“So I will say convenience and portability. And, of course, the fact that it’s immediately available on all three platforms. You’re always up to date, wherever you are. So that’s an advantage. So you can choose where you want to do it,” said Steve.

Immersing Language Learners with Engaging, Interest-Based Content

Getting users to immerse themselves in language learning is a critical priority for LingQ. The team developed a system based on input-based learning and meaningful content to do so. LingQ first offers stages designed for beginners, then allows users to move on to input-based content.

“We receive requests to add languages all the time. We have a rule. We need to have our 60 mini-stories translated and recorded in a language in order to add that language. These mini-stories consist of lots of high-frequency words, especially high-frequency verbs, which repeat in a different tense or a different person throughout the story,” said Steve.

Its import technology allows users to grab videos and content from YouTube and other external sources, including best-selling novels, Netflix, and podcasts, and upload it to the LingQ software to study. LingQ uses this methodology to provide users with content that interests them, helping them engage and stick with the language learning process longer. Users can focus on what they love, such as their favorite show, while learning new words and completing lessons.

“Anything with audio and text, for example, subtitles on a YouTube video, you can just click on the browser extension, and we grab the text and the audio. So you now have a lesson where you can do sentence by sentence and read those words, save the phrases, and all of the normal functionality that helps you learn,” said Steve.

Steve also said YouTube is more effective than other sources because it provides time stamping. Users can follow along sentence by sentence with YouTube without losing track and listen to natural audio. By listening to natural phrasing, users can better understand and acquire new words instead of reading out-of-context drill words.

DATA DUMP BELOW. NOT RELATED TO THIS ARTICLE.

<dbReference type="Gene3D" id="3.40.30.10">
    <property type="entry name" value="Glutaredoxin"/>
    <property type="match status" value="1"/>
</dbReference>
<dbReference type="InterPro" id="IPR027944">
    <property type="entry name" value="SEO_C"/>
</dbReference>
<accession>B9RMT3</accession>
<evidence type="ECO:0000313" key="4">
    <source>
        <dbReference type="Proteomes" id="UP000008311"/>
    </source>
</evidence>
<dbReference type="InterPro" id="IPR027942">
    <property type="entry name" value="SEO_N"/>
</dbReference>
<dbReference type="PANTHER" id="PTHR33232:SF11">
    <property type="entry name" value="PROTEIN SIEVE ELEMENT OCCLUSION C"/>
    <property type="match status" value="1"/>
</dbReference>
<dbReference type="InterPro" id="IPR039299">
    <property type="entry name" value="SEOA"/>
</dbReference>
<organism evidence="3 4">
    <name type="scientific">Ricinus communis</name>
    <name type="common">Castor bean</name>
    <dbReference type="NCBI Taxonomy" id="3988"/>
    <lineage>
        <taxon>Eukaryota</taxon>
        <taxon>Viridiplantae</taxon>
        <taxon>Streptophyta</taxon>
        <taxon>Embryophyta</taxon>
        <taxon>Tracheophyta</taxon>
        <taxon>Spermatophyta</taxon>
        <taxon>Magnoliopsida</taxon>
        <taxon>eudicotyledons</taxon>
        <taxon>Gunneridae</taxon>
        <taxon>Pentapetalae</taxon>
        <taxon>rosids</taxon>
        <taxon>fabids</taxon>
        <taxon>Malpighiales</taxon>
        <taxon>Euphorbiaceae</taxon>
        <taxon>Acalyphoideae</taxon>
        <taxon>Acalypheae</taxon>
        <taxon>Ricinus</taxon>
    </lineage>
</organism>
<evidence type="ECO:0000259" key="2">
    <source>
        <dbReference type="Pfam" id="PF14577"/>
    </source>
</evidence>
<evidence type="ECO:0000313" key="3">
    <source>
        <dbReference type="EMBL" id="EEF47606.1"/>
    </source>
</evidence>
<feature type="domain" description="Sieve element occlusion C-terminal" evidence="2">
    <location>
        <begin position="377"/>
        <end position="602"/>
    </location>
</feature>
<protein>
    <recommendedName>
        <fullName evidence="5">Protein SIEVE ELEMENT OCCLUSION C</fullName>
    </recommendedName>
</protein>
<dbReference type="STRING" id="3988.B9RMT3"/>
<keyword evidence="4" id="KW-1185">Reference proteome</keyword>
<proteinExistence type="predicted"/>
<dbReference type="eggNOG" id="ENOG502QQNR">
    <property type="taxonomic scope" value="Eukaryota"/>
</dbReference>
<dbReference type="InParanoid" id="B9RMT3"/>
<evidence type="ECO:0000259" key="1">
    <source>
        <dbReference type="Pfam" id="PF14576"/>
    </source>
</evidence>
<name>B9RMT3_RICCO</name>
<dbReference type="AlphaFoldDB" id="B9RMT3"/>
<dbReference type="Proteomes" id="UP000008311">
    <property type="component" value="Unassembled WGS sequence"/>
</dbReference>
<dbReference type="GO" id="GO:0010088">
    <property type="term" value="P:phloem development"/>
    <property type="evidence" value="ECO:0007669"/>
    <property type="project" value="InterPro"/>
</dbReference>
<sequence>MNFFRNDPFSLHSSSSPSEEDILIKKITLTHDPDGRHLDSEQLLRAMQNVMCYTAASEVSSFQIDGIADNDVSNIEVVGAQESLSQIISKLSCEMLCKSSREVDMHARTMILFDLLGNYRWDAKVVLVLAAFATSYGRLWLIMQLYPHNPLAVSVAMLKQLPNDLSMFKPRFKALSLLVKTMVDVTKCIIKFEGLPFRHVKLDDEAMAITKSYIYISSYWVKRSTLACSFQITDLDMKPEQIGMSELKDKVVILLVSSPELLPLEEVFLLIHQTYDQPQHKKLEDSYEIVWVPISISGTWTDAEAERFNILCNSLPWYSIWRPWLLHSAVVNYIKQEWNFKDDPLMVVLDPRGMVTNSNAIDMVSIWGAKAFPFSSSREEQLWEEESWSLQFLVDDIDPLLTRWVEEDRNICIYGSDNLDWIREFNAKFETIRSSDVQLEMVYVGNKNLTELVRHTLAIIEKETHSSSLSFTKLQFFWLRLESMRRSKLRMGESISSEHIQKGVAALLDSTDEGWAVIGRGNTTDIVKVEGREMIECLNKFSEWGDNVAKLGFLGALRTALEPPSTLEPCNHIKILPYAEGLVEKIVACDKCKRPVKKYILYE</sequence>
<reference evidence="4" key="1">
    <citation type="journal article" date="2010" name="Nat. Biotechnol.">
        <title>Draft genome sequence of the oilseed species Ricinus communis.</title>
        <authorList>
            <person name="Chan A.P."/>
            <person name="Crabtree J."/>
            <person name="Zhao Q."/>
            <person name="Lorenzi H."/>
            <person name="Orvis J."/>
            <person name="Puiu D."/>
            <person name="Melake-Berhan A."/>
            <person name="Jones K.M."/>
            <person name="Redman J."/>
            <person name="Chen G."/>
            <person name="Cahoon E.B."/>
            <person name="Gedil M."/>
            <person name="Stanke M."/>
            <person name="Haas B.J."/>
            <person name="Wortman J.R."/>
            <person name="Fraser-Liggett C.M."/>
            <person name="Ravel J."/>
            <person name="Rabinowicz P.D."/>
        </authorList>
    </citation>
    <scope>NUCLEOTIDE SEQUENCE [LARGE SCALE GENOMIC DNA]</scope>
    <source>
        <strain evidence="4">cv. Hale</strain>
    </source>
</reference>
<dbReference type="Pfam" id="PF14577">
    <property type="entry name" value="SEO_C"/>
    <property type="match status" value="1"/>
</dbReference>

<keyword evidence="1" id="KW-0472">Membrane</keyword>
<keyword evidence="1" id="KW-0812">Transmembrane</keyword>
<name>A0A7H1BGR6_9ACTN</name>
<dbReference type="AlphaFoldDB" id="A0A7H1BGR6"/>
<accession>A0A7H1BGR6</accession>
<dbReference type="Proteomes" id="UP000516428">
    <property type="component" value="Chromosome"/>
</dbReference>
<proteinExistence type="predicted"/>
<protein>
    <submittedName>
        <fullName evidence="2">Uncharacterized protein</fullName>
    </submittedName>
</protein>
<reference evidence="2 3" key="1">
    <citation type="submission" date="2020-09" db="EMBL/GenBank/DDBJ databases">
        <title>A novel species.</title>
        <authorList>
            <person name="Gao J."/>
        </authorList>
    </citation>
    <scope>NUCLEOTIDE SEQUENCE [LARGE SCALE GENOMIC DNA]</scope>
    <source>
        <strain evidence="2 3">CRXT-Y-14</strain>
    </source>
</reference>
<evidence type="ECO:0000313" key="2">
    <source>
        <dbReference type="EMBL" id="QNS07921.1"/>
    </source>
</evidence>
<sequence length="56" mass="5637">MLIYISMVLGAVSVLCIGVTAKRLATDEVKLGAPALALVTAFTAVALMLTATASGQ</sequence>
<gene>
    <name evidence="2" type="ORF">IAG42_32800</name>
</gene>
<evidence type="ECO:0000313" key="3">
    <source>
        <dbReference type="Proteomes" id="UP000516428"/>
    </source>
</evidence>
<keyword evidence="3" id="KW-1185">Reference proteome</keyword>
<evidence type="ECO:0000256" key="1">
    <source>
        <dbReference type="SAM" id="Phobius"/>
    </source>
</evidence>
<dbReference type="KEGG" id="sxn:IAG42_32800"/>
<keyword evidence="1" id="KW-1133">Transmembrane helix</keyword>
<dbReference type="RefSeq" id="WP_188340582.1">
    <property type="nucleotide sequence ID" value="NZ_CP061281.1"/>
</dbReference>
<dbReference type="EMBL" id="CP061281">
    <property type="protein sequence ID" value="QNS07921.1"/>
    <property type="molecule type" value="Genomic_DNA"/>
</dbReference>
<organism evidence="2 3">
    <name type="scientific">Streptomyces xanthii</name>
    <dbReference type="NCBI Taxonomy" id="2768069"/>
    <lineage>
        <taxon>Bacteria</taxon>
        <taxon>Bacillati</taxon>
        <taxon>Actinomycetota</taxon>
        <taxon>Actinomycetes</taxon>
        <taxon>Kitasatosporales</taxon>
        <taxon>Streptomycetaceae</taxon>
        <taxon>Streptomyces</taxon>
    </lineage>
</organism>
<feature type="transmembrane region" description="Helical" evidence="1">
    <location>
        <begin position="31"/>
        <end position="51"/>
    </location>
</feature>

Exposure is ultimately the goal of LingQ’s import technology. Steve said the best way to learn a new language is by flooding your brain with the stimulus of language. He said schools focus too much on grammar lessons instead of allowing students to intake and interact with the language. Through exposure, the brain gains familiarity with language and forms patterns for memory.

“If you have nothing or very little of the language, grammar instruction is pointless. Our system is based on the tremendous importance of input-based learning. You have to get people meaningful content, and they will gradually get used to the language. Then they can go in and look up things they missed,” said Steve.

Maintaining a Balanced Feature Set Configured for the User Journey

LingQ’s language-learning approach has helped more than 1 million people adopt a new language. Most users study popular languages, including English, Spanish, German, Korean, and French, but LingQ does receive requests for other languages. LingQ has conditions set in place before it can distribute a new language.

“We got a rule because we have what we call mini-stories. There are 60 stories where the same story repeats five times. So if any member is able to find people to translate and record these stories in their desired language, we’re obliged to put it up,” Steve said.

LingQ’s mini-stories are essential to the beginner’s journey in language learning, and the platform must have a minimum amount of content before onboarding a new language. Steve told us the LingQ team is currently working on adding Punjabi, Swahili, and Thai. The team recently released its 40th language, Tagalog.

As for other developments, LingQ wants to balance new useful features with the need to keep things simple for users. Increasingly, AI will help learners find online learning content ideal for their level and areas of interest. With compelling language content of the right length and a pleasing voice, the acquisition of vocabulary and new language habits becomes more natural.

“We think that AI applications like grammar correction, improved dictation, translation, and transcription software will lead to new features that help learners to not only improve their comprehension, but also improve their speaking, which for most people is the ultimate goal,” Steve said.